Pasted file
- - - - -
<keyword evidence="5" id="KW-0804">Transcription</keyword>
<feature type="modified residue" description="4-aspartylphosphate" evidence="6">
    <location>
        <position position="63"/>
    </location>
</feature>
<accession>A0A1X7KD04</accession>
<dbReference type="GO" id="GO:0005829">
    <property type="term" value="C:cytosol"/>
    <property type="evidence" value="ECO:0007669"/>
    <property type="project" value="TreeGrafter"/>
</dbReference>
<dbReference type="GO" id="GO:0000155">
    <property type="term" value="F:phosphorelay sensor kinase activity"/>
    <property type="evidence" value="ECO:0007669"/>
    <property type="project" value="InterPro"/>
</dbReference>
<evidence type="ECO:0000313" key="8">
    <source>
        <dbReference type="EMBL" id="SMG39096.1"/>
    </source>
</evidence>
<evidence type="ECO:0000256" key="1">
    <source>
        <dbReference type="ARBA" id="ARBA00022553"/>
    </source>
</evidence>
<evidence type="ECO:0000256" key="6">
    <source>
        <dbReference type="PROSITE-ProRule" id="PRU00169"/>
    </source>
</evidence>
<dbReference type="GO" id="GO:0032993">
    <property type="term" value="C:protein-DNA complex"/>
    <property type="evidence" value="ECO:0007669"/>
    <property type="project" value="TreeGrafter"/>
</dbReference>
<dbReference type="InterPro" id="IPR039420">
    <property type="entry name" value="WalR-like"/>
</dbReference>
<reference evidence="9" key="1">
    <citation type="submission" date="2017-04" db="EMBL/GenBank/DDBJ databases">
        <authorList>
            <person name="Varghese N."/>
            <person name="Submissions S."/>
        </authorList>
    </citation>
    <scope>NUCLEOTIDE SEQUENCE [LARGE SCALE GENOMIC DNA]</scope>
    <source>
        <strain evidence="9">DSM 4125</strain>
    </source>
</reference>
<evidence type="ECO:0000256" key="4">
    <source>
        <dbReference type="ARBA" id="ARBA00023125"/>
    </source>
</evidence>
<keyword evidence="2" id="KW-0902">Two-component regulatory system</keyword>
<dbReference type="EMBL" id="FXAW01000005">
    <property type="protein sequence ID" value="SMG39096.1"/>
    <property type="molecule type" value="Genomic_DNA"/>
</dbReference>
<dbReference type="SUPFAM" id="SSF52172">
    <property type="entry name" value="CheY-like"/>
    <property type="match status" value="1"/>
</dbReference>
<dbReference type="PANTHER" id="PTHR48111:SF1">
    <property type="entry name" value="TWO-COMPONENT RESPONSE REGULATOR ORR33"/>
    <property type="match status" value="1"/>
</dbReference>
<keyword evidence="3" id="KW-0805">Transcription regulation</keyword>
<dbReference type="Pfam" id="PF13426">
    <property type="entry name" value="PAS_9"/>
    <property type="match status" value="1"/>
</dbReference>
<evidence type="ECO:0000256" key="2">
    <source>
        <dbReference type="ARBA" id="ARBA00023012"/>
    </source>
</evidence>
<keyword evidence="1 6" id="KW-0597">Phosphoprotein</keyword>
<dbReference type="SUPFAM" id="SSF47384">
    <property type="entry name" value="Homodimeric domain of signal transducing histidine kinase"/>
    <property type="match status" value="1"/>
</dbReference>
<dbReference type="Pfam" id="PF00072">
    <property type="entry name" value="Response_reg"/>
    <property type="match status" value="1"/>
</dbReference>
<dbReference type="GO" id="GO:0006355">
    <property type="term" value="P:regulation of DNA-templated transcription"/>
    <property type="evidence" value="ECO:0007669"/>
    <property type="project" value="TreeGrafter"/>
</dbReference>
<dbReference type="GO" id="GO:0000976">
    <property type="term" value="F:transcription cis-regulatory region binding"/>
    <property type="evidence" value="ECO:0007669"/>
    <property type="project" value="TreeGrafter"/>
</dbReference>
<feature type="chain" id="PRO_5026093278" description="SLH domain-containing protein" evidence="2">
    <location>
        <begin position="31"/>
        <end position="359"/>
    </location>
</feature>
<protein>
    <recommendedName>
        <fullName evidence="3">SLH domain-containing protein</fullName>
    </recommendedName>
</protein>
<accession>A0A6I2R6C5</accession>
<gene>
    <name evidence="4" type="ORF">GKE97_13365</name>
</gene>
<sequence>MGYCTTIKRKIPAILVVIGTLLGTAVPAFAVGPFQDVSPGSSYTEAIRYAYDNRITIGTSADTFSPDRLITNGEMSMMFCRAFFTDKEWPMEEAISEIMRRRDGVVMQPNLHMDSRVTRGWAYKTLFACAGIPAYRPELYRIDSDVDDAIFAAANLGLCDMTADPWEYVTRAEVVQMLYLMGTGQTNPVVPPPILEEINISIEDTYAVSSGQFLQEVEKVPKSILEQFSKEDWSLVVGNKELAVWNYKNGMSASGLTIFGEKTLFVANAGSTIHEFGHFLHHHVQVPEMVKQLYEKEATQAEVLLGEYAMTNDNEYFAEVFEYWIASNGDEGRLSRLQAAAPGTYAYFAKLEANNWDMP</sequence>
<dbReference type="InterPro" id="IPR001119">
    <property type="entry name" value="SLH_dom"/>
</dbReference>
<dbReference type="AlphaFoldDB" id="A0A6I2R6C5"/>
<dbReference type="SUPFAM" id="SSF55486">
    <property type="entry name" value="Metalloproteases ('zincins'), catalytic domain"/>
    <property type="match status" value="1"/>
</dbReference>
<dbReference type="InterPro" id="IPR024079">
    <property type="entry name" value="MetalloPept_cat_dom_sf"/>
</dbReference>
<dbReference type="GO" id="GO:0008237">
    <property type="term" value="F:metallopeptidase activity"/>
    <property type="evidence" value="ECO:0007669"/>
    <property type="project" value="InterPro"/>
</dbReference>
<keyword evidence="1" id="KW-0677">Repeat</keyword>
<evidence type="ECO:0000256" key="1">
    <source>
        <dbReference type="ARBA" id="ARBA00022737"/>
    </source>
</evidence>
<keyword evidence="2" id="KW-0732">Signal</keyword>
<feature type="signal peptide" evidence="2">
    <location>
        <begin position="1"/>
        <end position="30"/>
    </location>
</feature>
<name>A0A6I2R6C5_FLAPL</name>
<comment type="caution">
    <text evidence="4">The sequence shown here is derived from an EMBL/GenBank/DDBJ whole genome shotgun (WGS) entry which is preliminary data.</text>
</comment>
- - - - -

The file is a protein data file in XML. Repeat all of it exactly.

<keyword evidence="5" id="KW-0804">Transcription</keyword>
<feature type="modified residue" description="4-aspartylphosphate" evidence="6">
    <location>
        <position position="63"/>
    </location>
</feature>
<accession>A0A1X7KD04</accession>
<dbReference type="GO" id="GO:0005829">
    <property type="term" value="C:cytosol"/>
    <property type="evidence" value="ECO:0007669"/>
    <property type="project" value="TreeGrafter"/>
</dbReference>
<dbReference type="GO" id="GO:0000155">
    <property type="term" value="F:phosphorelay sensor kinase activity"/>
    <property type="evidence" value="ECO:0007669"/>
    <property type="project" value="InterPro"/>
</dbReference>
<evidence type="ECO:0000313" key="8">
    <source>
        <dbReference type="EMBL" id="SMG39096.1"/>
    </source>
</evidence>
<evidence type="ECO:0000256" key="1">
    <source>
        <dbReference type="ARBA" id="ARBA00022553"/>
    </source>
</evidence>
<evidence type="ECO:0000256" key="6">
    <source>
        <dbReference type="PROSITE-ProRule" id="PRU00169"/>
    </source>
</evidence>
<dbReference type="GO" id="GO:0032993">
    <property type="term" value="C:protein-DNA complex"/>
    <property type="evidence" value="ECO:0007669"/>
    <property type="project" value="TreeGrafter"/>
</dbReference>
<dbReference type="InterPro" id="IPR039420">
    <property type="entry name" value="WalR-like"/>
</dbReference>
<reference evidence="9" key="1">
    <citation type="submission" date="2017-04" db="EMBL/GenBank/DDBJ databases">
        <authorList>
            <person name="Varghese N."/>
            <person name="Submissions S."/>
        </authorList>
    </citation>
    <scope>NUCLEOTIDE SEQUENCE [LARGE SCALE GENOMIC DNA]</scope>
    <source>
        <strain evidence="9">DSM 4125</strain>
    </source>
</reference>
<evidence type="ECO:0000256" key="4">
    <source>
        <dbReference type="ARBA" id="ARBA00023125"/>
    </source>
</evidence>
<keyword evidence="2" id="KW-0902">Two-component regulatory system</keyword>
<dbReference type="EMBL" id="FXAW01000005">
    <property type="protein sequence ID" value="SMG39096.1"/>
    <property type="molecule type" value="Genomic_DNA"/>
</dbReference>
<dbReference type="SUPFAM" id="SSF52172">
    <property type="entry name" value="CheY-like"/>
    <property type="match status" value="1"/>
</dbReference>
<dbReference type="PANTHER" id="PTHR48111:SF1">
    <property type="entry name" value="TWO-COMPONENT RESPONSE REGULATOR ORR33"/>
    <property type="match status" value="1"/>
</dbReference>
<keyword evidence="3" id="KW-0805">Transcription regulation</keyword>
<dbReference type="Pfam" id="PF13426">
    <property type="entry name" value="PAS_9"/>
    <property type="match status" value="1"/>
</dbReference>
<evidence type="ECO:0000256" key="2">
    <source>
        <dbReference type="ARBA" id="ARBA00023012"/>
    </source>
</evidence>
<keyword evidence="1 6" id="KW-0597">Phosphoprotein</keyword>
<dbReference type="SUPFAM" id="SSF47384">
    <property type="entry name" value="Homodimeric domain of signal transducing histidine kinase"/>
    <property type="match status" value="1"/>
</dbReference>
<dbReference type="Pfam" id="PF00072">
    <property type="entry name" value="Response_reg"/>
    <property type="match status" value="1"/>
</dbReference>
<dbReference type="GO" id="GO:0006355">
    <property type="term" value="P:regulation of DNA-templated transcription"/>
    <property type="evidence" value="ECO:0007669"/>
    <property type="project" value="TreeGrafter"/>
</dbReference>
<dbReference type="GO" id="GO:0000976">
    <property type="term" value="F:transcription cis-regulatory region binding"/>
    <property type="evidence" value="ECO:0007669"/>
    <property type="project" value="TreeGrafter"/>
</dbReference>
<feature type="chain" id="PRO_5026093278" description="SLH domain-containing protein" evidence="2">
    <location>
        <begin position="31"/>
        <end position="359"/>
    </location>
</feature>
<protein>
    <recommendedName>
        <fullName evidence="3">SLH domain-containing protein</fullName>
    </recommendedName>
</protein>
<accession>A0A6I2R6C5</accession>
<gene>
    <name evidence="4" type="ORF">GKE97_13365</name>
</gene>
<sequence>MGYCTTIKRKIPAILVVIGTLLGTAVPAFAVGPFQDVSPGSSYTEAIRYAYDNRITIGTSADTFSPDRLITNGEMSMMFCRAFFTDKEWPMEEAISEIMRRRDGVVMQPNLHMDSRVTRGWAYKTLFACAGIPAYRPELYRIDSDVDDAIFAAANLGLCDMTADPWEYVTRAEVVQMLYLMGTGQTNPVVPPPILEEINISIEDTYAVSSGQFLQEVEKVPKSILEQFSKEDWSLVVGNKELAVWNYKNGMSASGLTIFGEKTLFVANAGSTIHEFGHFLHHHVQVPEMVKQLYEKEATQAEVLLGEYAMTNDNEYFAEVFEYWIASNGDEGRLSRLQAAAPGTYAYFAKLEANNWDMP</sequence>
<dbReference type="InterPro" id="IPR001119">
    <property type="entry name" value="SLH_dom"/>
</dbReference>
<dbReference type="AlphaFoldDB" id="A0A6I2R6C5"/>
<dbReference type="SUPFAM" id="SSF55486">
    <property type="entry name" value="Metalloproteases ('zincins'), catalytic domain"/>
    <property type="match status" value="1"/>
</dbReference>
<dbReference type="InterPro" id="IPR024079">
    <property type="entry name" value="MetalloPept_cat_dom_sf"/>
</dbReference>
<dbReference type="GO" id="GO:0008237">
    <property type="term" value="F:metallopeptidase activity"/>
    <property type="evidence" value="ECO:0007669"/>
    <property type="project" value="InterPro"/>
</dbReference>
<keyword evidence="1" id="KW-0677">Repeat</keyword>
<evidence type="ECO:0000256" key="1">
    <source>
        <dbReference type="ARBA" id="ARBA00022737"/>
    </source>
</evidence>
<keyword evidence="2" id="KW-0732">Signal</keyword>
<feature type="signal peptide" evidence="2">
    <location>
        <begin position="1"/>
        <end position="30"/>
    </location>
</feature>
<name>A0A6I2R6C5_FLAPL</name>
<comment type="caution">
    <text evidence="4">The sequence shown here is derived from an EMBL/GenBank/DDBJ whole genome shotgun (WGS) entry which is preliminary data.</text>
</comment>